The calf house, calving pens, exit race, milking parlour and cubicles are all under the roof – which Evan says “makes life so much easier, especially around calving time”.

Originally, there was one shed on the farm – which is now the calf shed – that Evan built the rest of the unit onto.

Milking parlour

After shopping around, Evan decided on installing a Boumatic Gasgoigne Meloitte 16-unit swing-over milking parlour – similar to the one his brother installed on his dairy farm. The milking parlour was fitted by Enniskeane Dairy Services.

The main feature of the parlour is the automatic cluster removers (ACRs). Evan decided against installing an automatic washing (‘auto-wash’) system, milk-to-yield feeders and automatic entry and exit gates – as he just wanted to keep the parlour simple.

The pit is wide and deep. Evan wanted a deep pit and, because he plans to install mats, he made it that bit deeper to accommodate the extra depth that the mats will add on.

He added: “To be honest, all I wanted was a basic parlour. I didn’t feel like I needed any extras and, so far, I have managed without them.

“I sourced the batch feeders in the parlour from Crowley Engineering and I’m happy with how the cows are performing.”

He added: “I decided against an auto-wash system – that would end up costing €3,000 to install – because I felt that for the short time it takes just to wash the parlour myself I would be better off without it.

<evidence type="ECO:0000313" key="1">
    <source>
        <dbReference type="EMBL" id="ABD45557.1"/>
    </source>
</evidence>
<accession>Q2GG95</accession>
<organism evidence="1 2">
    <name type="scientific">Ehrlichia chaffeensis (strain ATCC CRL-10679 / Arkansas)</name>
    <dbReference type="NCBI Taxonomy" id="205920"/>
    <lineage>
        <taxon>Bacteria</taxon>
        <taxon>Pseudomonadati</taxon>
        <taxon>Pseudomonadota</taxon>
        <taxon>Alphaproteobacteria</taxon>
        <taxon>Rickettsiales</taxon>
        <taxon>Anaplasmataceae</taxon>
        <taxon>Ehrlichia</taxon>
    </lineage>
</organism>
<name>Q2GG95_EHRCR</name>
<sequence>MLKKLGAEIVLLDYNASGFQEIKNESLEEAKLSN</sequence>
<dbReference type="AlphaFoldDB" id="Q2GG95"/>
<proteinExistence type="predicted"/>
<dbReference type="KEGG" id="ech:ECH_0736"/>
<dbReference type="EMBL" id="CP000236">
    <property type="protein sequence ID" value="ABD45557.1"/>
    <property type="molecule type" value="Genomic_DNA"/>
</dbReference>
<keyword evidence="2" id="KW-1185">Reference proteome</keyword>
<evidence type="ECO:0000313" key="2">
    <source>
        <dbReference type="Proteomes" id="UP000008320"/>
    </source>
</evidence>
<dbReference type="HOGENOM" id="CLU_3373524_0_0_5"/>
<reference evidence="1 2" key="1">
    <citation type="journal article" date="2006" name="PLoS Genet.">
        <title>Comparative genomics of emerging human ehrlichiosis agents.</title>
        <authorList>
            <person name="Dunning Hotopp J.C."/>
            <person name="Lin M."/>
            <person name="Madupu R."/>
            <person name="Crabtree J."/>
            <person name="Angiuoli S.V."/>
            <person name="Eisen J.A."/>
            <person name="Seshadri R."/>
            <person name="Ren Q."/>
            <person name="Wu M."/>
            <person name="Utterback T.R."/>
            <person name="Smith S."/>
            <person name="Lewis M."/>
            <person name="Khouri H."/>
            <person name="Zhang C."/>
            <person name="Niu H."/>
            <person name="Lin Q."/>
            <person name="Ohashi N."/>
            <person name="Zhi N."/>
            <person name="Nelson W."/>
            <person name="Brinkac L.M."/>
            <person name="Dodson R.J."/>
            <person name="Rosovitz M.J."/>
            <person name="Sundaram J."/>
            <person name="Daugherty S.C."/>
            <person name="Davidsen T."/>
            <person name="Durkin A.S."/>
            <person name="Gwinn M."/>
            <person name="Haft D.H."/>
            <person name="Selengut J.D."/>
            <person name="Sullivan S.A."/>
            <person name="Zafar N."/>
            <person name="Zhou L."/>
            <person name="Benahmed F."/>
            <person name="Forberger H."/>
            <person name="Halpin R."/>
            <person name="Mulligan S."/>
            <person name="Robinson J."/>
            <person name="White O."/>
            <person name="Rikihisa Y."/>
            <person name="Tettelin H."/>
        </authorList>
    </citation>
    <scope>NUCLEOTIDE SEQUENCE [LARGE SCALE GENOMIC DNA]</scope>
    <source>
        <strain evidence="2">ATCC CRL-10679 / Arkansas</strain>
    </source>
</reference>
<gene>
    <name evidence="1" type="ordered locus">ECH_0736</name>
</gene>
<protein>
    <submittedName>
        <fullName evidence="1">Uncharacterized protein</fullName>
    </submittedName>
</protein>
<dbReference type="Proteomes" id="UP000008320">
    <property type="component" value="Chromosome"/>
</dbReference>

“It only takes me 10 minutes – morning and evening – to wash the milking machine so I felt I could do without it.”

At peak lactation, it takes him two and a half hours to: bring the cows in; milk them; wash up; and let them out to pasture again.

Evan added: “The first year of milking went well. The cows performed really well, producing good yields and milk solids. Furthermore, my total bacterial count (TBC) and somatic cell count (SCC) were very low and proved to me that my system is working quite well.”

Calving pens and exit race

Once the cows exit the parlour, they head off down the exit race which leads them into the feeding area and cubicles.

The drafting area – which was erected by O’Donovan Engineering – includes: a crush; exit race; three pens; and a gate that rotates 360°.

The drafting area is 24m long and 7.9m wide. The three calving pens are 4.8m long and 4m wide.

The exit race has concrete slats incorporated into it. The drafting area has a 360° gate installed in it, which allows Evan to divert any cows – that he wants to dose or treat – into one of the three drafting pens.